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AWW Club of the Year!

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I'm proud to announce that our students were awarded the 4-H Alabama Water Watch Group of the Year award. These kids have worked hard to learn how to perform stream biomonitoring and water chemistry monitoring. Congrats, water watchers!






Field Trip! Little River Canyon

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Today, we headed to Little River Canyon and DeSoto State Park in northeastern Alabama so that Ardmore students could experience camping, hiking and learning to weave longleaf pine baskets from the park naturalist. Thanks to a grant from PPG, this field trip was free to students!Our first stop was Little River Canyon Center, where students took a botany hike, visited the falls and got a lesson on native snakes from Sierra Reavis. Sierra was an excellent guide and teacher.






Our next stop was DeSoto State Park, where we took the time to set up camp before our class in the nature center. Brittney Hughes, the park naturalist, is an expert in longleaf pine basketry. We spent a few hours learning from her and making our own small baskets.

The students were excited to get to see the endangered green pitcher plants.

Their favorite part was probably the snake.

After the classes, we headed back to the camp site. Mariya showed us a camping tradition from Kazakhstan: fire potatoes. Yum!

Of course there…

Exploring the Cahaba: Alabama's Living River with Legacy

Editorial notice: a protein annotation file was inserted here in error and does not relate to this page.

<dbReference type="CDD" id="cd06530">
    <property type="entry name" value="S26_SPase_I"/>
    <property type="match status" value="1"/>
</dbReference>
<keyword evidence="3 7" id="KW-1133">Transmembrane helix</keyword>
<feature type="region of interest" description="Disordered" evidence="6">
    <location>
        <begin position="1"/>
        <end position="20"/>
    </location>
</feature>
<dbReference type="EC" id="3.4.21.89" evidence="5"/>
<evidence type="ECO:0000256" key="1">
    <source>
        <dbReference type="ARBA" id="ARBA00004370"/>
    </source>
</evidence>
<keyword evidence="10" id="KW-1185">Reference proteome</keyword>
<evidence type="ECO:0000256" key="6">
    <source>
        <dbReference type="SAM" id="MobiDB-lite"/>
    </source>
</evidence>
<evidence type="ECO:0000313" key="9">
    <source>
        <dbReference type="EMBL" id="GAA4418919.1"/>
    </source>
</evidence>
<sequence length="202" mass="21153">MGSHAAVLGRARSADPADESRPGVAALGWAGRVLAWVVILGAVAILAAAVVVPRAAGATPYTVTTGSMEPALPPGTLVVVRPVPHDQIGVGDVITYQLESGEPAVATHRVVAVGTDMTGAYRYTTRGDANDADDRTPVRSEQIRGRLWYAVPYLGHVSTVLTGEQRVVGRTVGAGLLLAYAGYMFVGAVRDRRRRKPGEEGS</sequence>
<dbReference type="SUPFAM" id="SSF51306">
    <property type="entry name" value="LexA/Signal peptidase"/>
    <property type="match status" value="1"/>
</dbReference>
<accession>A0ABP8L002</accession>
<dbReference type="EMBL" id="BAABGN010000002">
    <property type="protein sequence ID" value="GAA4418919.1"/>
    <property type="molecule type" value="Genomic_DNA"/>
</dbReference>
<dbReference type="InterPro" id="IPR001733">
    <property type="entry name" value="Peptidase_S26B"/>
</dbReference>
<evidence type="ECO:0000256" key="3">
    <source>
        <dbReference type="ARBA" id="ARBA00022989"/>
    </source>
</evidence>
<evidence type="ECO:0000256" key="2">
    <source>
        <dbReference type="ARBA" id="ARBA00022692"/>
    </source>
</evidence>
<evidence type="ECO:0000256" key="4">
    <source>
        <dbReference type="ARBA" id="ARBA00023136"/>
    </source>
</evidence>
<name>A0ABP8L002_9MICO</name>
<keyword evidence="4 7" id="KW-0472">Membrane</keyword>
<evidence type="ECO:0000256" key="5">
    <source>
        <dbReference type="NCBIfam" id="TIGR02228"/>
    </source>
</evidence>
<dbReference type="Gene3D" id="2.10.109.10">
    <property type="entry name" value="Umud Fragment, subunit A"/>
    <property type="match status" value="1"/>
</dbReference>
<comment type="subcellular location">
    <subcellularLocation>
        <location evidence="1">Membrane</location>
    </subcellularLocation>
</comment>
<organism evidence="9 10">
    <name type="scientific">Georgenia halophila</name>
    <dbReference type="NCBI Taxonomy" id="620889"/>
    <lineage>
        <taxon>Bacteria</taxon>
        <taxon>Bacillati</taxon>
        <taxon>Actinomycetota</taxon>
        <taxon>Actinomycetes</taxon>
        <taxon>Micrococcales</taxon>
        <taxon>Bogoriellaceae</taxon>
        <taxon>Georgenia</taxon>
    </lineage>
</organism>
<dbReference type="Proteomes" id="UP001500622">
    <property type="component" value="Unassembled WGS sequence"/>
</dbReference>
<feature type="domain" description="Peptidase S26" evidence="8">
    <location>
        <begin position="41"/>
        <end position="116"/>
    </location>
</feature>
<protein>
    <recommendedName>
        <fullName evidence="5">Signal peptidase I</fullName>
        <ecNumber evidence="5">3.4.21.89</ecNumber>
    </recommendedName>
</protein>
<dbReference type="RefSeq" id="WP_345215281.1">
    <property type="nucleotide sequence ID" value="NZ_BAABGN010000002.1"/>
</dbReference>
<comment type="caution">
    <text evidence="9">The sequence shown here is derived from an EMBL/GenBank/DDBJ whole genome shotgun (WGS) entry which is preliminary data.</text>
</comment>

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Chloe Wilson and I attended a Legacy educator workshop this weekend to brush up on our knowledge of benthic macroinvertebrates and to scope out the location for our naturalist program.
It was a treat to see the rare Cahaba lillies in bloom. You can see them only in certain locations in Alabama, Georgia and South Carolina, as they require swift current and direct sunlight.


We had an amazing biomonitoring workshop with Mona Dominguez from Alabama Water Watch. We found more variety of macroinvertebrates than we have ever seen before!



We also saw some other creatures. Look at this moth! It looks more like a piece of candy than an insect. Check out this mama wolf spider. We also learned some interesting tricks for helping students remember how to identify poison ivy.
We are looking forward to sharing what we have learned with the students in our naturalist program this year.

Nature in Art

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Art students get a closer look at nature through
the loupes.

Citizen Science Soil Collection Program: What’s in Your Backyard?

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What do cholesterol meds, drugs that help prevent rejection of organ transplants and penicillin all have in common? They come from fungi. Ardmore High School students are learning about the importance of biological research and helping scientists identify new soil-dwelling microbes by participating in the University of Oklahoma’s citizen science soil collection program. This program is in partnership with the National Cancer Institute. Researchers think that the next new life-saving cancer treatment might be living in our yards. Alabama has a variety of unique soil types, so naturally we are interested to see if we can help.Our students are collecting soil samples from various locations around the county. A lab will analyze the samples and use the genetic barcode of the fungi to identify new species. They will use Cheerios (yes, Cheerios!) to prepare a culture of the bacteria. Once the lab has identified what kind of microscopic life there is in our dirt, they will send us information…